Kuhn does discuss paradigms as effectively similar to my simple understanding of fan theories, but I don't understand what the "franchise" terminology means. I can't imagine it would make much of a difference. I guess the point was most professional scientists wouldn't be particularly annoyed by the comparison, because it's not novel or really unusual as a concept. 19:51, 12 October 2022 (UTC)

this suggests a "how to annoy" category w/ 2036 and 2654 (and possibly 2118, though the "expert shouting at cueball" part is absent) -- 13:54, 12 October 2022 (UTC)

What does "franchise with an established fandom" mean? Could you guys please try to use a relatively simple vocabulary and define necessary jargon or specialized language, such as with link(s)? 19:46, 12 October 2022 (UTC)

It feels like the current explanation is missing a clear exposition of the key comparison between scientific research and fan theorising - that they both (a) start from a canonical body of work, (b) build on top of that with experimental theses that are then 'peer tested', and (c) may then in time end up becoming a part of the canon themselves. I can't quite work that up into a form that would flow nicely in the explanation, though. 13:45, 13 October 2022 (UTC)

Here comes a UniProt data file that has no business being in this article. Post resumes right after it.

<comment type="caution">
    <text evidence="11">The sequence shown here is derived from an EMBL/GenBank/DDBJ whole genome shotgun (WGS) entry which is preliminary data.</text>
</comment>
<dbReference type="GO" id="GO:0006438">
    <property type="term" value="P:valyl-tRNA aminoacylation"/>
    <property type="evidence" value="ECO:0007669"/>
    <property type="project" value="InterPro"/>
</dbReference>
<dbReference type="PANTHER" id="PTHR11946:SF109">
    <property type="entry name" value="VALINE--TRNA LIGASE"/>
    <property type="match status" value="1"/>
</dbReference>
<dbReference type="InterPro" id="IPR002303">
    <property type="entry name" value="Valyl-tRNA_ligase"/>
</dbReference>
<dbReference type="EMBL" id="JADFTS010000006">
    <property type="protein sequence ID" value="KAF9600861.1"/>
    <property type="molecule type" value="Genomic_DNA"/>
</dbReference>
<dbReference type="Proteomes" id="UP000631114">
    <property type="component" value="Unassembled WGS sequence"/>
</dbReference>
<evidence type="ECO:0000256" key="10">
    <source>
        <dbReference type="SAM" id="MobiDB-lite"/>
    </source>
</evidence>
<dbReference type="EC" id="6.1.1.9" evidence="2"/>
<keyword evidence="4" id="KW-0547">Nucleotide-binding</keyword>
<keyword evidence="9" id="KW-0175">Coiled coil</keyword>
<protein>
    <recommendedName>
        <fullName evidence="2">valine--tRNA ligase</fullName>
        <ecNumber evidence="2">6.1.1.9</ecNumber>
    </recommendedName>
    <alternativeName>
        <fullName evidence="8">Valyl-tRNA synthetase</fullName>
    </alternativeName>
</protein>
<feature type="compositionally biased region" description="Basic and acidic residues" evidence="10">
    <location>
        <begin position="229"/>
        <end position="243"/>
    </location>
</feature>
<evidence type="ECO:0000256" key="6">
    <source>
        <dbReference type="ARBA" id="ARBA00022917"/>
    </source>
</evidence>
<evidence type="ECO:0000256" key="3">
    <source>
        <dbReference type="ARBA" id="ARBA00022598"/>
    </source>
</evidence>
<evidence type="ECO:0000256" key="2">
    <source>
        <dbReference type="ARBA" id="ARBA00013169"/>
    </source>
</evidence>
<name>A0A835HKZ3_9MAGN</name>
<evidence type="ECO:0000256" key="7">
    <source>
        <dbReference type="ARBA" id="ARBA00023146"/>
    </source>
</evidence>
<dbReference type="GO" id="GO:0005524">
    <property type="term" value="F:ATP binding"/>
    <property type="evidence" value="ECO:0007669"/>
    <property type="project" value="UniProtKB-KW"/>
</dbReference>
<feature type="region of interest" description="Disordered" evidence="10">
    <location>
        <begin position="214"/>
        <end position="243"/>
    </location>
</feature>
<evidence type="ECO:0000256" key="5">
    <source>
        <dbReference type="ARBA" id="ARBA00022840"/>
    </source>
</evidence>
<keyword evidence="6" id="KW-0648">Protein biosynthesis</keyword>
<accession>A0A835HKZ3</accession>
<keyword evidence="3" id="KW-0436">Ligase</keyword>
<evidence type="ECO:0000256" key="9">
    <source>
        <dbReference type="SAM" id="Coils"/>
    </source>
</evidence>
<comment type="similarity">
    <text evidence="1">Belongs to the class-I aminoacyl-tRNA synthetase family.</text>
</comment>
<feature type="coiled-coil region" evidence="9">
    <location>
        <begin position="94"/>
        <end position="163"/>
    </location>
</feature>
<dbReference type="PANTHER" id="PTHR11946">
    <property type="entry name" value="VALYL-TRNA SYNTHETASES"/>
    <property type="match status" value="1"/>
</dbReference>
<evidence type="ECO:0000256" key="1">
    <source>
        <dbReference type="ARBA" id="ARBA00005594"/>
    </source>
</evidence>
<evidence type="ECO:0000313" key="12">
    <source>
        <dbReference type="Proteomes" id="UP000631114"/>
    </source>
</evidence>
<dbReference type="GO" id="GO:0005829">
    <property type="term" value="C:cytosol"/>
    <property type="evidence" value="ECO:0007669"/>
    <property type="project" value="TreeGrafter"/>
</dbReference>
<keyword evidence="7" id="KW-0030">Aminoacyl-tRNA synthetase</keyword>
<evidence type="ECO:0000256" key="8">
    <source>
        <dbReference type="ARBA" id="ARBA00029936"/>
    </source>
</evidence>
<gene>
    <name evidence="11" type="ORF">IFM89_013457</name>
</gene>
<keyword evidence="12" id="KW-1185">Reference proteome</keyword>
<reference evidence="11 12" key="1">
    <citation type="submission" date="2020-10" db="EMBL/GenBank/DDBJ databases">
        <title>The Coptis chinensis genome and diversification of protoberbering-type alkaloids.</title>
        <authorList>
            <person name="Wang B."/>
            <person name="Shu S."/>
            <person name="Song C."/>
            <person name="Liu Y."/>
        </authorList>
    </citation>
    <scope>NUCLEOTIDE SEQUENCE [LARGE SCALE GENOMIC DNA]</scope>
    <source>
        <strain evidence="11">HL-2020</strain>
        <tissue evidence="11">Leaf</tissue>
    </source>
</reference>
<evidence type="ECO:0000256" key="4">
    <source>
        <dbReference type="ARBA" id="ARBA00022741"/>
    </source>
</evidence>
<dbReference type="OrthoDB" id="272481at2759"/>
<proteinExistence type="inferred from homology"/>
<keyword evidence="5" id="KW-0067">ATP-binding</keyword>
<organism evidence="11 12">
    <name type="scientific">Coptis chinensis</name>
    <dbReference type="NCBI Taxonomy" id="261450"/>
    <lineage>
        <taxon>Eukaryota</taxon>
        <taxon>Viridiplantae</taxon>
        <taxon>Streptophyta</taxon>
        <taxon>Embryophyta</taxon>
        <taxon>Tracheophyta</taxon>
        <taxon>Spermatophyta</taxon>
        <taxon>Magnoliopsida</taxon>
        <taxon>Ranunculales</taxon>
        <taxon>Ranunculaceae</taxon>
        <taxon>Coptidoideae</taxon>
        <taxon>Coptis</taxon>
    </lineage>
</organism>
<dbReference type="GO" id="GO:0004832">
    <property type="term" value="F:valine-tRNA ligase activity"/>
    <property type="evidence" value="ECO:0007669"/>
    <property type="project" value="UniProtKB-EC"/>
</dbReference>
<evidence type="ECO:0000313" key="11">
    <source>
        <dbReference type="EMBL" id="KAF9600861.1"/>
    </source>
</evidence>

By referring to scientists as fans, could Cueball be suggesting an author exists? 14:45, 13 October 2022 (UTC)

God? (I'm not intending to ignite a theological debate here) Elektrizikekswerk (talk) 07:26, 14 October 2022 (UTC)
God? (I'm intending to ignite a theological debate here) [[User:|User:]] ([[User talk:|talk]]) 11:59, 14 October 2022 (UTC)

Does anyone else think that the astronomer in the the comic looks more like Danish than Megan? I guess her attitude and demeanor is more akin to a standard Megan, but idk. 15:55, 13 February 2023 (UTC)~ 3:55, 13 Feb 2023 (UTC)